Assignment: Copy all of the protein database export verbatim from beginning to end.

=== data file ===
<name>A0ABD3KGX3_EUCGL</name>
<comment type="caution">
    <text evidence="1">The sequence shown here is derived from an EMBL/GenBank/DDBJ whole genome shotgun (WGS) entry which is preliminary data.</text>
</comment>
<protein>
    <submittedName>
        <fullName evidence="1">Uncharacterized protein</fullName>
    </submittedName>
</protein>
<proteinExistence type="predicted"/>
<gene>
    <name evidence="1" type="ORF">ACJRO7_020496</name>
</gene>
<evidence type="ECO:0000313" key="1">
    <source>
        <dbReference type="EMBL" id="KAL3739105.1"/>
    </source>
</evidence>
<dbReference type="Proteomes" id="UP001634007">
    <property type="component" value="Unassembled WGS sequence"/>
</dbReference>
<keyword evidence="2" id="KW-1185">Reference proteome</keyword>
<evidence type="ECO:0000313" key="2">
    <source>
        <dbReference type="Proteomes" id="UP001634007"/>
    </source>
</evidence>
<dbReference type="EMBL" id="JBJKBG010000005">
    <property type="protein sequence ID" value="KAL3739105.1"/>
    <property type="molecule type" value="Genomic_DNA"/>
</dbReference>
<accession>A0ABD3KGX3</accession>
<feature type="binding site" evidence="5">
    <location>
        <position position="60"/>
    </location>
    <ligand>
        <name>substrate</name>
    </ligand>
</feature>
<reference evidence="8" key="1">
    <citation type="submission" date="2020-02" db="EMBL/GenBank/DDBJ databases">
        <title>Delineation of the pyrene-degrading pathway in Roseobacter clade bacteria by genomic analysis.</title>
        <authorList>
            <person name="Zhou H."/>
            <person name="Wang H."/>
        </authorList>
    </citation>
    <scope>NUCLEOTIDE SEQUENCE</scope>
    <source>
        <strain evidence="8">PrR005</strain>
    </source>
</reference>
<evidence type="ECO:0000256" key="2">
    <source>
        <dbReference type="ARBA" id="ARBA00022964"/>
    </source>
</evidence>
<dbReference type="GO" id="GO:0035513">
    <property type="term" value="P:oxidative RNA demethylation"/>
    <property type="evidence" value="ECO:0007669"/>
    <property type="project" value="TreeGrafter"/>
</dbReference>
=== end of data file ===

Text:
<name>A0ABD3KGX3_EUCGL</name>
<comment type="caution">
    <text evidence="1">The sequence shown here is derived from an EMBL/GenBank/DDBJ whole genome shotgun (WGS) entry which is preliminary data.</text>
</comment>
<protein>
    <submittedName>
        <fullName evidence="1">Uncharacterized protein</fullName>
    </submittedName>
</protein>
<proteinExistence type="predicted"/>
<gene>
    <name evidence="1" type="ORF">ACJRO7_020496</name>
</gene>
<evidence type="ECO:0000313" key="1">
    <source>
        <dbReference type="EMBL" id="KAL3739105.1"/>
    </source>
</evidence>
<dbReference type="Proteomes" id="UP001634007">
    <property type="component" value="Unassembled WGS sequence"/>
</dbReference>
<keyword evidence="2" id="KW-1185">Reference proteome</keyword>
<evidence type="ECO:0000313" key="2">
    <source>
        <dbReference type="Proteomes" id="UP001634007"/>
    </source>
</evidence>
<dbReference type="EMBL" id="JBJKBG010000005">
    <property type="protein sequence ID" value="KAL3739105.1"/>
    <property type="molecule type" value="Genomic_DNA"/>
</dbReference>
<accession>A0ABD3KGX3</accession>
<feature type="binding site" evidence="5">
    <location>
        <position position="60"/>
    </location>
    <ligand>
        <name>substrate</name>
    </ligand>
</feature>
<reference evidence="8" key="1">
    <citation type="submission" date="2020-02" db="EMBL/GenBank/DDBJ databases">
        <title>Delineation of the pyrene-degrading pathway in Roseobacter clade bacteria by genomic analysis.</title>
        <authorList>
            <person name="Zhou H."/>
            <person name="Wang H."/>
        </authorList>
    </citation>
    <scope>NUCLEOTIDE SEQUENCE</scope>
    <source>
        <strain evidence="8">PrR005</strain>
    </source>
</reference>
<evidence type="ECO:0000256" key="2">
    <source>
        <dbReference type="ARBA" id="ARBA00022964"/>
    </source>
</evidence>
<dbReference type="GO" id="GO:0035513">
    <property type="term" value="P:oxidative RNA demethylation"/>
    <property type="evidence" value="ECO:0007669"/>
    <property type="project" value="TreeGrafter"/>
</dbReference>